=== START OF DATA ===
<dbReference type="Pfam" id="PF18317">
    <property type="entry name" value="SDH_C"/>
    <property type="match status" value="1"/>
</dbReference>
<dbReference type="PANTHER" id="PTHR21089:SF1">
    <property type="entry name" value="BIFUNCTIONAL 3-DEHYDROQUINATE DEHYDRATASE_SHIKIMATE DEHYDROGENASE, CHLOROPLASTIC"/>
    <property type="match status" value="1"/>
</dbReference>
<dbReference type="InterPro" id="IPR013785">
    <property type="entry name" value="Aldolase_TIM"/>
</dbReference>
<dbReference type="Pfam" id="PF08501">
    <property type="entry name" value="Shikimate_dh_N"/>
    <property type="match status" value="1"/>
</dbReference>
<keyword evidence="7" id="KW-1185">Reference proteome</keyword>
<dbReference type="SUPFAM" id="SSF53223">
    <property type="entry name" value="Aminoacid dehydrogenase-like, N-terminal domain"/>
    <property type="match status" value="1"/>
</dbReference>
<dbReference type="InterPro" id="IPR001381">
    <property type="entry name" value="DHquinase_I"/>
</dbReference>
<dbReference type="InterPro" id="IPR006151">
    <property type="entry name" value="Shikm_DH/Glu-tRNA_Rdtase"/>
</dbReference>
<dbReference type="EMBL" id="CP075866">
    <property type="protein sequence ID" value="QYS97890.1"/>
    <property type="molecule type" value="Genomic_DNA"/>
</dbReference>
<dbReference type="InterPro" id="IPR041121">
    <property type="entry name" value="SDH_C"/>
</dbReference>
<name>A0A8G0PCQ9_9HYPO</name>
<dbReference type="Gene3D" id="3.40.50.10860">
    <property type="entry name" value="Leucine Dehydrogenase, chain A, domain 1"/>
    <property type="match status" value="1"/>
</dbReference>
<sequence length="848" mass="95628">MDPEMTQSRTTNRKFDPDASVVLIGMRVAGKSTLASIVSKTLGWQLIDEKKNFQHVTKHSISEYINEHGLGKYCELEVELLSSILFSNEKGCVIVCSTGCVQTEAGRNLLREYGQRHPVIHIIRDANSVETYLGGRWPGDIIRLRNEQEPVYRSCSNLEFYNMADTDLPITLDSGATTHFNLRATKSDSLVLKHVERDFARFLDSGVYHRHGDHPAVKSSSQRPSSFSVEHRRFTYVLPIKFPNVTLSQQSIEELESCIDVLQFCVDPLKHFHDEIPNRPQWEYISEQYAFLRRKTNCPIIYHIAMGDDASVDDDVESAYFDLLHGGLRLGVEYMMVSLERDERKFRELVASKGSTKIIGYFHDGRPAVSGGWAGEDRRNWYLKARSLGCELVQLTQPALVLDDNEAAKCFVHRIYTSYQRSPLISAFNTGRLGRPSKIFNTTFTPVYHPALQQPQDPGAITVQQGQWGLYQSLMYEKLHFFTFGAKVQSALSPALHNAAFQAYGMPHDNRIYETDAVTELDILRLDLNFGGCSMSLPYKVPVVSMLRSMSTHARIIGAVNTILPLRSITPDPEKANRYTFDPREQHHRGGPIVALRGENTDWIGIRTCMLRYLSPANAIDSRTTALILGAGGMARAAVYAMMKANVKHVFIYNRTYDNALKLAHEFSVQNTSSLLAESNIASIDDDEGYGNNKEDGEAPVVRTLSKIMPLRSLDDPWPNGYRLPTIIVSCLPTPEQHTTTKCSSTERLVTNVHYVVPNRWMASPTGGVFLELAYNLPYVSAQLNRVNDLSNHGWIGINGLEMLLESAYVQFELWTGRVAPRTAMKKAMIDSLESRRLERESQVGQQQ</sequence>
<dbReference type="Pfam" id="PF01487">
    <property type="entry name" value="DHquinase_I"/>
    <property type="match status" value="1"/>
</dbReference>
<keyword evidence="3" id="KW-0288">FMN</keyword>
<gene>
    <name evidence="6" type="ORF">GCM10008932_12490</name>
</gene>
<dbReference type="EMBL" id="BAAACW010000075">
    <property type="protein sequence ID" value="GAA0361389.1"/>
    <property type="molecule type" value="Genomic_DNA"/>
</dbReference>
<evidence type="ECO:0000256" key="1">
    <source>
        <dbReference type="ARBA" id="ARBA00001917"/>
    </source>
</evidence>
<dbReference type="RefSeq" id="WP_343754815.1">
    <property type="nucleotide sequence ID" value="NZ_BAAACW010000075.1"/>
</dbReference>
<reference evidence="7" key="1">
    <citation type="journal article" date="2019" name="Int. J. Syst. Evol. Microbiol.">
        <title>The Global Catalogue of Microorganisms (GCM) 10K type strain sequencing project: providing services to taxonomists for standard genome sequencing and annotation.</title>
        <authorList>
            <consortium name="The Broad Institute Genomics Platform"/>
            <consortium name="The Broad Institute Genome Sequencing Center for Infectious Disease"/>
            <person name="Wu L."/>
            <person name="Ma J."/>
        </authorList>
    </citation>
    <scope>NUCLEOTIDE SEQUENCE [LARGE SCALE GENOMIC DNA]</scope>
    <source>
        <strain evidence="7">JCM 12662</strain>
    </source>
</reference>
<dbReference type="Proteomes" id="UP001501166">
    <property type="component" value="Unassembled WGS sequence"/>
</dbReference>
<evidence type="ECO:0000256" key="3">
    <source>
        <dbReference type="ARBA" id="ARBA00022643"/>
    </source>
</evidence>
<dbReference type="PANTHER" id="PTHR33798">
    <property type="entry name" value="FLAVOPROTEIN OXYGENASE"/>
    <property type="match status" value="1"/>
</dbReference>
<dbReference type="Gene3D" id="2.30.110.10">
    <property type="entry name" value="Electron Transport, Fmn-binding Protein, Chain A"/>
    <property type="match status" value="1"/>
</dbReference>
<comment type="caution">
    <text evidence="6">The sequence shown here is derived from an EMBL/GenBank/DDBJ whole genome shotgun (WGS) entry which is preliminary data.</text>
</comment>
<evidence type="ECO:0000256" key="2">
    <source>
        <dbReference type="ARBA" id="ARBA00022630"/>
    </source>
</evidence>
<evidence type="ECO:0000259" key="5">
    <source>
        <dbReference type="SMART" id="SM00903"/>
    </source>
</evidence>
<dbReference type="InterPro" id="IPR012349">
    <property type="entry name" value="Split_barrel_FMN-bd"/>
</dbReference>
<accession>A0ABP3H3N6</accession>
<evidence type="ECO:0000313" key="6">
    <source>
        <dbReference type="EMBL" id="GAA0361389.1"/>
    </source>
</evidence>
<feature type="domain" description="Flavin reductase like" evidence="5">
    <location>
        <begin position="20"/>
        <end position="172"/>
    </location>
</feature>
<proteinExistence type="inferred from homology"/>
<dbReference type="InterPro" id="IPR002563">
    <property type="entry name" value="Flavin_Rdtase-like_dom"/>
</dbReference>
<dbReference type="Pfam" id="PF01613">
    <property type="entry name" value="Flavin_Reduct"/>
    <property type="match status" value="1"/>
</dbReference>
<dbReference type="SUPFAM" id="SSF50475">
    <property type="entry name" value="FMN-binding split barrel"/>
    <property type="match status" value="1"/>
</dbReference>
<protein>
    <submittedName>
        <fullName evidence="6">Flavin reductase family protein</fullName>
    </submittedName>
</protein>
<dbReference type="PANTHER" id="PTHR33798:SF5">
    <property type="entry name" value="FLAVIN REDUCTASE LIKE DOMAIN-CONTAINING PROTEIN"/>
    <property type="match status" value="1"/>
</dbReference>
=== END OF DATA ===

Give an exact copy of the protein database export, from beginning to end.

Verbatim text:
<dbReference type="Pfam" id="PF18317">
    <property type="entry name" value="SDH_C"/>
    <property type="match status" value="1"/>
</dbReference>
<dbReference type="PANTHER" id="PTHR21089:SF1">
    <property type="entry name" value="BIFUNCTIONAL 3-DEHYDROQUINATE DEHYDRATASE_SHIKIMATE DEHYDROGENASE, CHLOROPLASTIC"/>
    <property type="match status" value="1"/>
</dbReference>
<dbReference type="InterPro" id="IPR013785">
    <property type="entry name" value="Aldolase_TIM"/>
</dbReference>
<dbReference type="Pfam" id="PF08501">
    <property type="entry name" value="Shikimate_dh_N"/>
    <property type="match status" value="1"/>
</dbReference>
<keyword evidence="7" id="KW-1185">Reference proteome</keyword>
<dbReference type="SUPFAM" id="SSF53223">
    <property type="entry name" value="Aminoacid dehydrogenase-like, N-terminal domain"/>
    <property type="match status" value="1"/>
</dbReference>
<dbReference type="InterPro" id="IPR001381">
    <property type="entry name" value="DHquinase_I"/>
</dbReference>
<dbReference type="InterPro" id="IPR006151">
    <property type="entry name" value="Shikm_DH/Glu-tRNA_Rdtase"/>
</dbReference>
<dbReference type="EMBL" id="CP075866">
    <property type="protein sequence ID" value="QYS97890.1"/>
    <property type="molecule type" value="Genomic_DNA"/>
</dbReference>
<dbReference type="InterPro" id="IPR041121">
    <property type="entry name" value="SDH_C"/>
</dbReference>
<name>A0A8G0PCQ9_9HYPO</name>
<dbReference type="Gene3D" id="3.40.50.10860">
    <property type="entry name" value="Leucine Dehydrogenase, chain A, domain 1"/>
    <property type="match status" value="1"/>
</dbReference>
<sequence length="848" mass="95628">MDPEMTQSRTTNRKFDPDASVVLIGMRVAGKSTLASIVSKTLGWQLIDEKKNFQHVTKHSISEYINEHGLGKYCELEVELLSSILFSNEKGCVIVCSTGCVQTEAGRNLLREYGQRHPVIHIIRDANSVETYLGGRWPGDIIRLRNEQEPVYRSCSNLEFYNMADTDLPITLDSGATTHFNLRATKSDSLVLKHVERDFARFLDSGVYHRHGDHPAVKSSSQRPSSFSVEHRRFTYVLPIKFPNVTLSQQSIEELESCIDVLQFCVDPLKHFHDEIPNRPQWEYISEQYAFLRRKTNCPIIYHIAMGDDASVDDDVESAYFDLLHGGLRLGVEYMMVSLERDERKFRELVASKGSTKIIGYFHDGRPAVSGGWAGEDRRNWYLKARSLGCELVQLTQPALVLDDNEAAKCFVHRIYTSYQRSPLISAFNTGRLGRPSKIFNTTFTPVYHPALQQPQDPGAITVQQGQWGLYQSLMYEKLHFFTFGAKVQSALSPALHNAAFQAYGMPHDNRIYETDAVTELDILRLDLNFGGCSMSLPYKVPVVSMLRSMSTHARIIGAVNTILPLRSITPDPEKANRYTFDPREQHHRGGPIVALRGENTDWIGIRTCMLRYLSPANAIDSRTTALILGAGGMARAAVYAMMKANVKHVFIYNRTYDNALKLAHEFSVQNTSSLLAESNIASIDDDEGYGNNKEDGEAPVVRTLSKIMPLRSLDDPWPNGYRLPTIIVSCLPTPEQHTTTKCSSTERLVTNVHYVVPNRWMASPTGGVFLELAYNLPYVSAQLNRVNDLSNHGWIGINGLEMLLESAYVQFELWTGRVAPRTAMKKAMIDSLESRRLERESQVGQQQ</sequence>
<dbReference type="Pfam" id="PF01487">
    <property type="entry name" value="DHquinase_I"/>
    <property type="match status" value="1"/>
</dbReference>
<keyword evidence="3" id="KW-0288">FMN</keyword>
<gene>
    <name evidence="6" type="ORF">GCM10008932_12490</name>
</gene>
<dbReference type="EMBL" id="BAAACW010000075">
    <property type="protein sequence ID" value="GAA0361389.1"/>
    <property type="molecule type" value="Genomic_DNA"/>
</dbReference>
<evidence type="ECO:0000256" key="1">
    <source>
        <dbReference type="ARBA" id="ARBA00001917"/>
    </source>
</evidence>
<dbReference type="RefSeq" id="WP_343754815.1">
    <property type="nucleotide sequence ID" value="NZ_BAAACW010000075.1"/>
</dbReference>
<reference evidence="7" key="1">
    <citation type="journal article" date="2019" name="Int. J. Syst. Evol. Microbiol.">
        <title>The Global Catalogue of Microorganisms (GCM) 10K type strain sequencing project: providing services to taxonomists for standard genome sequencing and annotation.</title>
        <authorList>
            <consortium name="The Broad Institute Genomics Platform"/>
            <consortium name="The Broad Institute Genome Sequencing Center for Infectious Disease"/>
            <person name="Wu L."/>
            <person name="Ma J."/>
        </authorList>
    </citation>
    <scope>NUCLEOTIDE SEQUENCE [LARGE SCALE GENOMIC DNA]</scope>
    <source>
        <strain evidence="7">JCM 12662</strain>
    </source>
</reference>
<dbReference type="Proteomes" id="UP001501166">
    <property type="component" value="Unassembled WGS sequence"/>
</dbReference>
<evidence type="ECO:0000256" key="3">
    <source>
        <dbReference type="ARBA" id="ARBA00022643"/>
    </source>
</evidence>
<dbReference type="PANTHER" id="PTHR33798">
    <property type="entry name" value="FLAVOPROTEIN OXYGENASE"/>
    <property type="match status" value="1"/>
</dbReference>
<dbReference type="Gene3D" id="2.30.110.10">
    <property type="entry name" value="Electron Transport, Fmn-binding Protein, Chain A"/>
    <property type="match status" value="1"/>
</dbReference>
<comment type="caution">
    <text evidence="6">The sequence shown here is derived from an EMBL/GenBank/DDBJ whole genome shotgun (WGS) entry which is preliminary data.</text>
</comment>
<evidence type="ECO:0000256" key="2">
    <source>
        <dbReference type="ARBA" id="ARBA00022630"/>
    </source>
</evidence>
<evidence type="ECO:0000259" key="5">
    <source>
        <dbReference type="SMART" id="SM00903"/>
    </source>
</evidence>
<dbReference type="InterPro" id="IPR012349">
    <property type="entry name" value="Split_barrel_FMN-bd"/>
</dbReference>
<accession>A0ABP3H3N6</accession>
<evidence type="ECO:0000313" key="6">
    <source>
        <dbReference type="EMBL" id="GAA0361389.1"/>
    </source>
</evidence>
<feature type="domain" description="Flavin reductase like" evidence="5">
    <location>
        <begin position="20"/>
        <end position="172"/>
    </location>
</feature>
<proteinExistence type="inferred from homology"/>
<dbReference type="InterPro" id="IPR002563">
    <property type="entry name" value="Flavin_Rdtase-like_dom"/>
</dbReference>
<dbReference type="Pfam" id="PF01613">
    <property type="entry name" value="Flavin_Reduct"/>
    <property type="match status" value="1"/>
</dbReference>
<dbReference type="SUPFAM" id="SSF50475">
    <property type="entry name" value="FMN-binding split barrel"/>
    <property type="match status" value="1"/>
</dbReference>
<protein>
    <submittedName>
        <fullName evidence="6">Flavin reductase family protein</fullName>
    </submittedName>
</protein>
<dbReference type="PANTHER" id="PTHR33798:SF5">
    <property type="entry name" value="FLAVIN REDUCTASE LIKE DOMAIN-CONTAINING PROTEIN"/>
    <property type="match status" value="1"/>
</dbReference>